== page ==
Social Media References to Journalists as ‘Soft Targets’ Ignites Inauguration Coverage Fears

“This is scary territory,” says Seattle Times managing editor Ray Rivera

Last Updated: January 16, 2021 @ 3:17 PM

As the media gear up to cover President-elect Joe Biden’s Jan. 20 inauguration in Washington D.C.,  some journalists are alarmed by an ongoing spate of Twitter references to journalists as “soft targets” in relation to possible violence surrounding the event.

Seattle Times managing editor Ray Rivera told the Associated Press he was disturbed after coming across tweets using the “chilling” phrase “soft targets” to describe journalists who will be covering the inauguration in D.C. or planned protests at state capitols across the nation.

“This is scary territory,” Rivera said. “I don’t want to overstate this, but there is always the concern. It’s hard to know how much of this is rhetoric or bombast, but it’s easy for me to think that some person is going to take those messages seriously and do something.”

“Soft target” is a military term describing unarmored and undefended places or people under threat of being attacked or destroyed. Journalists reported being threatened and having camera equipment grabbed and smashed during the Jan. 6 storming of the U.S. Capitol by a violent mob of Trump supporters.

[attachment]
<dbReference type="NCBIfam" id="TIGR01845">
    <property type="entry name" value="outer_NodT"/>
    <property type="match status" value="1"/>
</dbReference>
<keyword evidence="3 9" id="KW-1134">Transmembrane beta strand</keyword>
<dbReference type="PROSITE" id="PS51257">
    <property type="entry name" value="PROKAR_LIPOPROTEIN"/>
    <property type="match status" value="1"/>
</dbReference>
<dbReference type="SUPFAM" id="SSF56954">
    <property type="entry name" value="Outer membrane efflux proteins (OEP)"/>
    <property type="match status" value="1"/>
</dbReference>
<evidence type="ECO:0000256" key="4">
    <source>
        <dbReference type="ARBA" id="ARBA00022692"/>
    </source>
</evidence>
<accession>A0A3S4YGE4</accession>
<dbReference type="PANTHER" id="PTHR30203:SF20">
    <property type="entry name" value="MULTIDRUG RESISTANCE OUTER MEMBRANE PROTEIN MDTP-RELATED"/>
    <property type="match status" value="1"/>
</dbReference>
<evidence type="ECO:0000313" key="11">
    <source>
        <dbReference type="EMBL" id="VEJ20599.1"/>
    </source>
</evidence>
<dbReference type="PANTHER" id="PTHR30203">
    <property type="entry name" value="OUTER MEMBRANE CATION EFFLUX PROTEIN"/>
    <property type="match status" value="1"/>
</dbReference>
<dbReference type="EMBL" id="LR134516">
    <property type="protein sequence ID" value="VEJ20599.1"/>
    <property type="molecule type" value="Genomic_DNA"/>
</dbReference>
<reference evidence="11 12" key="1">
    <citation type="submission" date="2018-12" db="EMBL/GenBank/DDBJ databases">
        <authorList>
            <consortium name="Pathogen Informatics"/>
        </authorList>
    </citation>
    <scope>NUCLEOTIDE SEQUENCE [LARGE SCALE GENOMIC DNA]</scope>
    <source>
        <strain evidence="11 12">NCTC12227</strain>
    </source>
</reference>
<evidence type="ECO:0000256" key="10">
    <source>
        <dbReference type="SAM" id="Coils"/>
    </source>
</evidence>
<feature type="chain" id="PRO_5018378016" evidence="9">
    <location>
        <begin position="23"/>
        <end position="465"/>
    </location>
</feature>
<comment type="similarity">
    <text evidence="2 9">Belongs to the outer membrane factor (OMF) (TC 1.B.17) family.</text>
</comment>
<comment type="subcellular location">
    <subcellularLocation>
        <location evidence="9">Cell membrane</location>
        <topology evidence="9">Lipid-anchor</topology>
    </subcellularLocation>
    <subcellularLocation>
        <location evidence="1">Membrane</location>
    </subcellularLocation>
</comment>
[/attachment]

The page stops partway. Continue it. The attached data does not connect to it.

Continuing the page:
In the mayhem, the words “murder the media” were scratched on the door of the Capitol.

Many of the more than 100 tweets currently posted about the “soft target” phrase are reaction to an incendiary user post on the alt-right social media site Parler. Amazon shut down the service on Jan. 11 following Google and Apple banning the Parler app from its app stores.

Still, the Parler user quote lives on on Twitter: “Remember, ALL JOURNALISTS are soft targets, and are fair game in the coming revolution! Don’t be afraid to take reporters down by any means necessary!”

The Presidential Inaugural Committee announced Friday that the inauguration will feature a scaled-back crowd and a “reimagined” parade.  The announcement addressed the need for a change from the traditional festivities due to COVID-19 protocols rather than concerns over violence. However, security surrounding the inauguration is being ramped up significantly in light of the Jan. 6 riots.